Cover image for The adventure of philosophy
The adventure of philosophy
Navia, Luis E.
Personal Author:
Publication Information:
Westport, Conn. : Greenwood Press, [1999]

Physical Description:
ix, 160 pages ; 25 cm.

Format :


Call Number
Material Type
Home Location
Item Holds
BD21 .N38 1999 Adult Non-Fiction Central Closed Stacks

On Order



Well-written and engaging, this volume explores the most important questions and issues that have absorbed philosophers over the past twenty-five centuries. The quest to define reality, the problem of the existence of God, the search for moral values, the problem of evil, the discovery of the self, and other philosophical issues are clearly outlined in six thematic chapters. The ideas of ancient, medieval, and modern philosophers are integrated into a reflective and compelling narrative, which aims at emphasizing the timeless relevance of these questions and concerns and at eliciting from the readers their own responses to the issues raised. The book includes a comprehensive bibliography and two extensive glossaries that outline the theories of all the philosophers mentioned and explain the main philosophical terms used in the text. Designed specifically for undergraduate students taking their first courses in philosophy and for anybody who wishes to gain acquaintance with the subject, this comprehensive volume sheds light on the significance of the philosophical adventure.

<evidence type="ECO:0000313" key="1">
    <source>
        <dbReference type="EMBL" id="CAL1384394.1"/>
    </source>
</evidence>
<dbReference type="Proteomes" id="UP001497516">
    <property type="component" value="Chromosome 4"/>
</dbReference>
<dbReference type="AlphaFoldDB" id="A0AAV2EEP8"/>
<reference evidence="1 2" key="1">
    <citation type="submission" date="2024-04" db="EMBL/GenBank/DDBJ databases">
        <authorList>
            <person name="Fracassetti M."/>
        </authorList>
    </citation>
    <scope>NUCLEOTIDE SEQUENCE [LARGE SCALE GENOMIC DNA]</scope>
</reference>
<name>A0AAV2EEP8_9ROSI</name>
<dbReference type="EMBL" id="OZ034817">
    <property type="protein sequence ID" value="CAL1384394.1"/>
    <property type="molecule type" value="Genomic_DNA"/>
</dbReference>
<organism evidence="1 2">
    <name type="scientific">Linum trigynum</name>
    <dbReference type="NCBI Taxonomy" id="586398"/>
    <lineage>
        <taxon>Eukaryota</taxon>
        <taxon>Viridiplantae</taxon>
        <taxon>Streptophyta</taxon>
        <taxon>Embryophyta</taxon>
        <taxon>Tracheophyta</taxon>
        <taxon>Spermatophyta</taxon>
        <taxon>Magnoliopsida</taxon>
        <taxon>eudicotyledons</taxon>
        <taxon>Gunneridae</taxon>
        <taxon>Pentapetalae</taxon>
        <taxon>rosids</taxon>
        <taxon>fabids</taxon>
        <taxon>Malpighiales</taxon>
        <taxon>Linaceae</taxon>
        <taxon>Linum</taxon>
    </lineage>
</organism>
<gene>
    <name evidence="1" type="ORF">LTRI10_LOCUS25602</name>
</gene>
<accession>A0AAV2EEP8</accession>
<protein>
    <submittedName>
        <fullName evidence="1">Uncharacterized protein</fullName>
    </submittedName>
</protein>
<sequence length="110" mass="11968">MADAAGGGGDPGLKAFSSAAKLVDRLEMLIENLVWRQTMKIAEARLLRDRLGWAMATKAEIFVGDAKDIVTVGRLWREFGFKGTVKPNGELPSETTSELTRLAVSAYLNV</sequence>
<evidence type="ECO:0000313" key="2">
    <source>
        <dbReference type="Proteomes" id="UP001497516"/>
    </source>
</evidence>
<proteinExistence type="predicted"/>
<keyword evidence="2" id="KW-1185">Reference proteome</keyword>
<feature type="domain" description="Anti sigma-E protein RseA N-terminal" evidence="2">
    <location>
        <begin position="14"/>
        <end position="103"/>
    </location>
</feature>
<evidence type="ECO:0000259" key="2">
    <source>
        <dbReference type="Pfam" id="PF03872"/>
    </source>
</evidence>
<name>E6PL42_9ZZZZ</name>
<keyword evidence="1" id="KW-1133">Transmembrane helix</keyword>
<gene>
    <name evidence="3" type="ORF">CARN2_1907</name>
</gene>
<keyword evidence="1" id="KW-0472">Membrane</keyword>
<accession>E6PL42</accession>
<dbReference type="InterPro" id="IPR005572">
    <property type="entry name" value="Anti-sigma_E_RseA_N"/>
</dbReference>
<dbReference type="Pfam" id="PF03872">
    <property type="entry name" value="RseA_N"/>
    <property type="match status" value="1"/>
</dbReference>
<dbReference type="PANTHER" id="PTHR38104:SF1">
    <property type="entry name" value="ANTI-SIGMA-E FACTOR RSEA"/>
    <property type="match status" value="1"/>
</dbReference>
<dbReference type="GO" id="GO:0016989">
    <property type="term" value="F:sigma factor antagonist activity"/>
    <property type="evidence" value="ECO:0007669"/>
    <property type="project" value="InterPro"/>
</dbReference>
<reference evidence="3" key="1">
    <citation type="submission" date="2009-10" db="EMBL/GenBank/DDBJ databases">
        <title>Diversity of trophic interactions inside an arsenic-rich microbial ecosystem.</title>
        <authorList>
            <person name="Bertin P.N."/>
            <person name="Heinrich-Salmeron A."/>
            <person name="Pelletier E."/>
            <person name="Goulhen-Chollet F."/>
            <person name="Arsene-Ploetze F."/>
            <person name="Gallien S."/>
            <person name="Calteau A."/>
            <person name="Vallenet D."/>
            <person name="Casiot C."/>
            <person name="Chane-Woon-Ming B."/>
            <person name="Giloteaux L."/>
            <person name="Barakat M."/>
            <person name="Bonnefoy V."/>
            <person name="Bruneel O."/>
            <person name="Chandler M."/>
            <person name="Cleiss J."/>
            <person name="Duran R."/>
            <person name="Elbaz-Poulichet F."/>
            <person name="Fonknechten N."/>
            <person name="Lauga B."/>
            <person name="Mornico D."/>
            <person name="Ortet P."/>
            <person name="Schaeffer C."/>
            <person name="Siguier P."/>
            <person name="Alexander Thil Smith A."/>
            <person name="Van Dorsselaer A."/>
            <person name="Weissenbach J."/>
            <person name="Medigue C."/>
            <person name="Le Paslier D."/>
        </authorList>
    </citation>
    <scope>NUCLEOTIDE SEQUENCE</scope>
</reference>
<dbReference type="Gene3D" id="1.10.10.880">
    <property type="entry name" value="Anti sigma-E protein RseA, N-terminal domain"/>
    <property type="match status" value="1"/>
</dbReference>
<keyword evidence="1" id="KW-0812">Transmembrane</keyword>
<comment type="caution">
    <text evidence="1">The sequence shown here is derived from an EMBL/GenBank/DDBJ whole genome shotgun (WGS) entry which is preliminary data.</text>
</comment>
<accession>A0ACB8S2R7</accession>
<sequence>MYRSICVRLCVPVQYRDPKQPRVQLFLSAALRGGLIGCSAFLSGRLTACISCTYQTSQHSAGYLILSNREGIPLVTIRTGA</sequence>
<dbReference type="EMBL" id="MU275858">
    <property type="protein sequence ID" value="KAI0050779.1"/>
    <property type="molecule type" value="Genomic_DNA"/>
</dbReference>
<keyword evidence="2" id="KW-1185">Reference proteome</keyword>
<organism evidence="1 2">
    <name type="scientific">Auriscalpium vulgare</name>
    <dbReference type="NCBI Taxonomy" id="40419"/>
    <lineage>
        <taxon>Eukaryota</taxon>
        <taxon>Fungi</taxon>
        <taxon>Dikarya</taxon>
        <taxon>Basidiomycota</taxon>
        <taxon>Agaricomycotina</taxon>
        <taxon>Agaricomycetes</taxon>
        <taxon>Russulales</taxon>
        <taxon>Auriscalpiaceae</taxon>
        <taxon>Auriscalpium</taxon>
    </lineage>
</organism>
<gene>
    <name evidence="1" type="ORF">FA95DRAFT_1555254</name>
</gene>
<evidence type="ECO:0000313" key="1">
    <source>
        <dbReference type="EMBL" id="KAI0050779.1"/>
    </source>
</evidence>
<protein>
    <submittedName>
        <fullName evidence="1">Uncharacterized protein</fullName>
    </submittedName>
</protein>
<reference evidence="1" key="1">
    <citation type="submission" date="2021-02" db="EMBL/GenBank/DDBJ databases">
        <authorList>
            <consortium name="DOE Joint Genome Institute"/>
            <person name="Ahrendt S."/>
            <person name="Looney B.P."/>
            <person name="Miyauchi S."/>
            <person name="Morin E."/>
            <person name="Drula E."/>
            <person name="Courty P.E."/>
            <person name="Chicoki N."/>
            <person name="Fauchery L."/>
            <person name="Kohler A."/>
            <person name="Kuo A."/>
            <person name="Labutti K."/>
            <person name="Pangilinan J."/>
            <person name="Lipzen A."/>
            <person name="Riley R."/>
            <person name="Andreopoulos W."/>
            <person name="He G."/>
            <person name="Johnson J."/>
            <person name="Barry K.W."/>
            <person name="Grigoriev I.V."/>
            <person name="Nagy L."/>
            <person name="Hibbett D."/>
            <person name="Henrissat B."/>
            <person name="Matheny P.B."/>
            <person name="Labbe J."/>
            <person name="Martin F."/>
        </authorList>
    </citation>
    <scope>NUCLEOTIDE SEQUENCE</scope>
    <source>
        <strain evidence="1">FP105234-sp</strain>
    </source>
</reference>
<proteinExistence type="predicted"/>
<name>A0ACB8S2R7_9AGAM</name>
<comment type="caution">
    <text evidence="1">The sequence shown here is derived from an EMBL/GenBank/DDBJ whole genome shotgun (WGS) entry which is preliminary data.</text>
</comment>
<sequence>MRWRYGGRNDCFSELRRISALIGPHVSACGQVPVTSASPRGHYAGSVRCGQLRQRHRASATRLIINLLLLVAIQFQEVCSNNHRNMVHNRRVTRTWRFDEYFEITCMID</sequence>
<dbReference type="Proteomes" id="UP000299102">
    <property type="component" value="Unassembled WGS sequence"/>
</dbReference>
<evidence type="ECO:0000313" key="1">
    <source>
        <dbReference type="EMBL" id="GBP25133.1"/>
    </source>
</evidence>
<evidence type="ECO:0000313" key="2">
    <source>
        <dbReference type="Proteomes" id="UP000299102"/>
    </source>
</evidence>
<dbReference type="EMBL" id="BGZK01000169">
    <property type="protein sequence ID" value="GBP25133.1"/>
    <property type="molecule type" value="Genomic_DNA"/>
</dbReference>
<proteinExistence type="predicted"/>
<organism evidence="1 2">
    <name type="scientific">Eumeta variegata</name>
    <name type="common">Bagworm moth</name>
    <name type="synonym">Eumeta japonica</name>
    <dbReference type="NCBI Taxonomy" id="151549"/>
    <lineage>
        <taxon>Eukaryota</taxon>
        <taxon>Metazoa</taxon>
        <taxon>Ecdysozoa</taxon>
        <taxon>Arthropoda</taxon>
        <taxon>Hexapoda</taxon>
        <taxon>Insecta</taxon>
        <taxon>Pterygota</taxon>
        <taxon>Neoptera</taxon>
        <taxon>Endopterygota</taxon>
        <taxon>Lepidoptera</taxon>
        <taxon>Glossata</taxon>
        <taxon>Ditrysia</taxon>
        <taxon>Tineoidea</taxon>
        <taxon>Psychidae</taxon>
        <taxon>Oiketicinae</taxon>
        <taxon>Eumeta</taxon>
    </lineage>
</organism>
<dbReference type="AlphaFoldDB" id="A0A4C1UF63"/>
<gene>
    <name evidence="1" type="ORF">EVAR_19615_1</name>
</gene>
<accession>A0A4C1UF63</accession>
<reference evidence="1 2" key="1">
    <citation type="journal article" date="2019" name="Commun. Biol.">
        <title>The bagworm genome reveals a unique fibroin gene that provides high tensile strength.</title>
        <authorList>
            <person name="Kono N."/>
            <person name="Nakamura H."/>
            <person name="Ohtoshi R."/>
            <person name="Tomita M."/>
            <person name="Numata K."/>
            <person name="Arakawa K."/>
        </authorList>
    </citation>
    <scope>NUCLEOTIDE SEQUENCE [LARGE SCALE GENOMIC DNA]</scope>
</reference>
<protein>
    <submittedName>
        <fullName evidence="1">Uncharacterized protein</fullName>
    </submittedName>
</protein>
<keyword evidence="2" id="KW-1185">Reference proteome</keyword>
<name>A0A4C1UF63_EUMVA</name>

Author Notes

LUIS E. NAVIA is Professor of Philosophy at New York Institute of Technology. He has held various administrative positions, including the deanship of the School of Arts, Sciences, and Communications. He has published fourteen books-most recently Classical Cynicism: A Critical Study (Greenwood, 1996) and Diogenes of Sinope: The Man in the Tub (Greenwood, 1998)-and numerous articles.

Reviews 1

Choice Review

Navia (New York Inst. of Technology and author of Diogenes of Sinope: The Man in the Tub, CH Jul'99) has written a brief and fairly conventional introduction to philosophy that is helpful in several respects. He addresses issues of current importance, including information overload and relativism; explains, in a way that makes sense to nonphilosophers, why philosophy is important or relevant; and gives credit to cultures other than ancient Greece for the human experience of wonder that has always inspired philosophical reflection. The first three chapters provide a historical introduction to philosophy; the last three explore issues of ethics, God, and reality. Socrates, Plato, and Aristotle are constantly brought into the conversation, as are Kant and many others. An interesting book to read, though perhaps not unique in its approach and arguments. Recommended for undergraduates, community and technical program students, and general readers R. Severson; Marylhurst University

Table of Contents

The Meaning of Philosophy
The Discovery of the Mind Socrates and the Pursuit of the Self
The Search for Moral Values
The Problem of the Existence of God
The Quest for Reality
Glossary of Names
Glossary of Philosophical Terms
Select Bibliography